Interested in the book? Make sure to read We Heart YA’s Q&A with the author S.J. Laidlaw and The Reading Date’s feature post “Human Trafficking: Further Reading & Giveaway.”
FIFTEEN LANES by S.J. Laidlaw
Tundra Books: 240 pages | Buy it on Amazon | B&N | IndieBound
Noor has lived all of her fourteen years in the fifteen lanes of Mumbai’s red light district. Born into a brothel, she is destined for the same fate as her mother: a desperate life trapped in the city’s sex trade. She must act soon to have any chance of escaping this grim future.
Across the sprawling city, fifteen-year-old Grace enjoys a life of privilege. Her father, the CEO of one of India’s largest international banks, has brought his family to Mumbai where they live in unparalleled luxury. But Grace’s seemingly perfect life is shattered when she becomes a victim of a cruel online attack.
When their paths intersect, Noor and Grace will be changed forever. Can two girls living in vastly different worlds find a common path?
Award-winning author S.J. Laidlaw masterfully weaves together their stories in a way that resonates across class and culture. Fifteen Lanes boldly explores the ties that bind us to places and people, and shows us that the strongest of bonds can be forged when hope is all but lost.
–What were your first impressions of Fifteen Lanes?
The Reading Date: Riveting, intense, eye-opening. I enjoyed reading it but had to keep taking breaks to digest it all!
We Heart YA: LOL unfortunately I started the book fairly late in the month, so I didn’t have the luxury of time to take breaks, even though I definitely could have used them! Yes, the story was intense, and moving.
Teen Lit Rocks: It was incredibly intense because I basically read it without any breaks. So poignant and heartbreaking and different than anything else I’ve read.
–What first appealed to you about the story — the setting, survival story, the friendships, the dual pov? And how did the story line up with expectations?
The Reading Date: All of it appealed to me since this story is so different than anything we have talked about before. The setting, and the human trafficking focus caught my attention. The story is so rich and well-researched and exceeded my expectations.
We Heart YA: I agree completely. This kind of story, while heavy, is totally in line with my interest in women’s experiences around the world.
Teen Lit Rocks: Exactly. It was unlike anything I’ve read in YA in a long time. I did enjoy the dual perspective and how thoroughly researched it seemed.
–This story is told in alternating POV. Grace and Noor both live in Mumbai, but in two different worlds. How are they similar and how are they different? Did you respond to one girl’s story more than the other?
We Heart YA: Well, the early conflicts in Grace’s storyline really took me by surprise. I guess I didn’t expect her to have as much going on, independent of Noor. I think it was a smart storytelling decision, though, because it made her a fuller character, with her own problems and goals.
The Reading Date: The dual pov showed the class differences between Grace and Noor, and Grace’s story helped to give the reader a break from all of Noor’s struggles. Both girls were hurting in their own way but Grace’s problems were trivial compared to Noor. I did find Noor’s story more compelling.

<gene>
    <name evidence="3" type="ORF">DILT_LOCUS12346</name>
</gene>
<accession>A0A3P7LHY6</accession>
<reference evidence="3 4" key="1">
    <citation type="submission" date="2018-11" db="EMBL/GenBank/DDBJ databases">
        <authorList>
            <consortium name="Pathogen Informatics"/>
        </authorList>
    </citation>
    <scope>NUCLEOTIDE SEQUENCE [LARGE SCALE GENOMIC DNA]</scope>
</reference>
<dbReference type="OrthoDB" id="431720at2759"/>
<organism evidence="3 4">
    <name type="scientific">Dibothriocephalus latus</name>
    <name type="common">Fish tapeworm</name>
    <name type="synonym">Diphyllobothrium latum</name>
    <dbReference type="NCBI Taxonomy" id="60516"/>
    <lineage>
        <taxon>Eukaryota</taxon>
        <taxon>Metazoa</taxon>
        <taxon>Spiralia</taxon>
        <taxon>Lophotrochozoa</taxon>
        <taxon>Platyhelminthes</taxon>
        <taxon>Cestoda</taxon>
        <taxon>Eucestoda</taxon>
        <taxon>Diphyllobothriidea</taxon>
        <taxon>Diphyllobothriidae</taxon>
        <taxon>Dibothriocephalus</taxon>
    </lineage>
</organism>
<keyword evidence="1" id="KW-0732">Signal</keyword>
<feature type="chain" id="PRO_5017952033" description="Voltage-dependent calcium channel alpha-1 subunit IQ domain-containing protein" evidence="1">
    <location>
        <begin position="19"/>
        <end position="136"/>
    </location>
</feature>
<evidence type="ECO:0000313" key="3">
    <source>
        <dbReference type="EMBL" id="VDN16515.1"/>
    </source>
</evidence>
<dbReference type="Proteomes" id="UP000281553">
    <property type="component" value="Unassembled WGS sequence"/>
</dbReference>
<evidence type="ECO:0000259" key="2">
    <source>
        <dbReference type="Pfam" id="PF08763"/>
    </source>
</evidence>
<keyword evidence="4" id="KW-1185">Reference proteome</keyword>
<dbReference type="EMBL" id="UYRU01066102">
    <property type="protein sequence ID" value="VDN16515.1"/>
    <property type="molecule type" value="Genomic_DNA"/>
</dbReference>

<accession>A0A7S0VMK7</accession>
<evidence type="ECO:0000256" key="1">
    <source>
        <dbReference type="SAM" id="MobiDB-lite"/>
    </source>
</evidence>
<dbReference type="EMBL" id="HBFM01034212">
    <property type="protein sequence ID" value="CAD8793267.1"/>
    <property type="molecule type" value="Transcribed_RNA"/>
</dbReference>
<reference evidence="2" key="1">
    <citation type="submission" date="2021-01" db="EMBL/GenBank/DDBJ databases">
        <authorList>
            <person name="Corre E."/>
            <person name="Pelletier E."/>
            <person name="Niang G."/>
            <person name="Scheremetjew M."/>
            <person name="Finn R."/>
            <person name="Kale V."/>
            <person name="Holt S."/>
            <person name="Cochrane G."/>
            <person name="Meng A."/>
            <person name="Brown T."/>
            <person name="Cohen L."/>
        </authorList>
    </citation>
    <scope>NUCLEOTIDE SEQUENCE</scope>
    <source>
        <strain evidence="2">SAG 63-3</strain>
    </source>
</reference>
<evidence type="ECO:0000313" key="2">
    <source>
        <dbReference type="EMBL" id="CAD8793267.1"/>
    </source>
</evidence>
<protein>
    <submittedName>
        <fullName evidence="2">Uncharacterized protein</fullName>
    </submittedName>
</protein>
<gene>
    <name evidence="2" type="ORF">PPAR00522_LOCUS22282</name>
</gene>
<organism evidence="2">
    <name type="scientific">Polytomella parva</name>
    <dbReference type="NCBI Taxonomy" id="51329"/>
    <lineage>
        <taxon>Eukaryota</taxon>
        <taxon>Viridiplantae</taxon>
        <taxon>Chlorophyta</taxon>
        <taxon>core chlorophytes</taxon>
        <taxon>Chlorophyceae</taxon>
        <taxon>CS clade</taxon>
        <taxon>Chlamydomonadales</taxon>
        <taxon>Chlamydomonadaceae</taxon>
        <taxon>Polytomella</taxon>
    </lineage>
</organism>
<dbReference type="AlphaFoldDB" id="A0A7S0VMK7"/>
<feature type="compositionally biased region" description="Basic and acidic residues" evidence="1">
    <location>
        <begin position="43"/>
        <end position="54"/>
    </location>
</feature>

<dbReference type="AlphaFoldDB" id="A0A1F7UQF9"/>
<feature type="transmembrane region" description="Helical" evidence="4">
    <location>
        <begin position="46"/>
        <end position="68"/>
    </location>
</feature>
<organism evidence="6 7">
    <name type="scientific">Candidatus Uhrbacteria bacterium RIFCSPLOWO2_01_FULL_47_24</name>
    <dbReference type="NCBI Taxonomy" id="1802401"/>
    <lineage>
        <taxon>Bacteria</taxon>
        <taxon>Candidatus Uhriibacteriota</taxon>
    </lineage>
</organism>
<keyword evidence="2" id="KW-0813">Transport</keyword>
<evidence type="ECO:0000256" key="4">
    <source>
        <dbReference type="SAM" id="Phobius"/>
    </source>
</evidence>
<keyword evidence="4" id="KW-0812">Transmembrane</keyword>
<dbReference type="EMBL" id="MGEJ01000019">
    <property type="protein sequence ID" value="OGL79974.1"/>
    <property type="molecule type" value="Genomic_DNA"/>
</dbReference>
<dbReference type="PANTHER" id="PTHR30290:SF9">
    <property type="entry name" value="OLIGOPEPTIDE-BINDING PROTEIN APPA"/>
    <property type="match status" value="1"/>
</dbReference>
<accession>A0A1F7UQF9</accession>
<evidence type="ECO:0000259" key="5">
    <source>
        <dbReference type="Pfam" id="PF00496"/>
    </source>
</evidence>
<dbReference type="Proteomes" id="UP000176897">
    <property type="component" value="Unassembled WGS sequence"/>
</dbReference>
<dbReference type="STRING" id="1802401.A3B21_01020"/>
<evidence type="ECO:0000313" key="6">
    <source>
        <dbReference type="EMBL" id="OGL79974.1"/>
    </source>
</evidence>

We Heart YA: If you compare them, then yes. But I thought Grace was dealing with some pretty heavy stuff too. (Sexts, bullying, self harm…) Stuff that too many teen girls face, nowadays. :/
Teen Lit Rocks: I agree with both of you. Both POVs are necessary to illustrate just how different these girls’ lives are and how trivial some (real) adolescent problems can seem in comparison to the problems of the world’s most impoverished teens. But that doesn’t mean Grace’s problems weren’t upsetting — just that they still paled in comparison.
We Heart YA: By the way, I want to give Laidlow credit, because often the voices in dual POV stories sound too similar to each other. I thought here, Grace and Noor’s voices were quite distinct.
Teen Lit Rocks: Yes. Sometimes I have to check in multi-POV books to make sure I know whose chapter I’m reading, but that obviously never happened in this book.
–When you met Noor and found out about her living situation, family, and life struggles, what was your reaction / what feelings were inspired?
The Reading Date: Noor’s living conditions were difficult to say the least. I felt for her taking on so much at a young age — raising her siblings and keeping them safe/fed/healthy. Plus, going to school and trying to escape her devadasi fate! I really felt for her and hoped for her to find a way out of her situation.
Teen Lit Rocks: It was incredibly disturbing in those opening scenes to see what is was like for her in a brothel where her mom and “auntie” are so cruelly treated. I was just gutted.
We Heart YA: My heart ached for Noor — and for pretty much everyone in her storyline, frankly — because no one should have to live that way. In fact, what makes me angry in real life is that we actually do have enough global wealth that no one does have to live that way! Yet we still allow such a large gap between the haves and the have nots.
—Grace’s life seems like a cakewalk compared to Noor’s struggles, though she was hurting in her own way. Was her life more relatable? Do you think her POV was important to the story?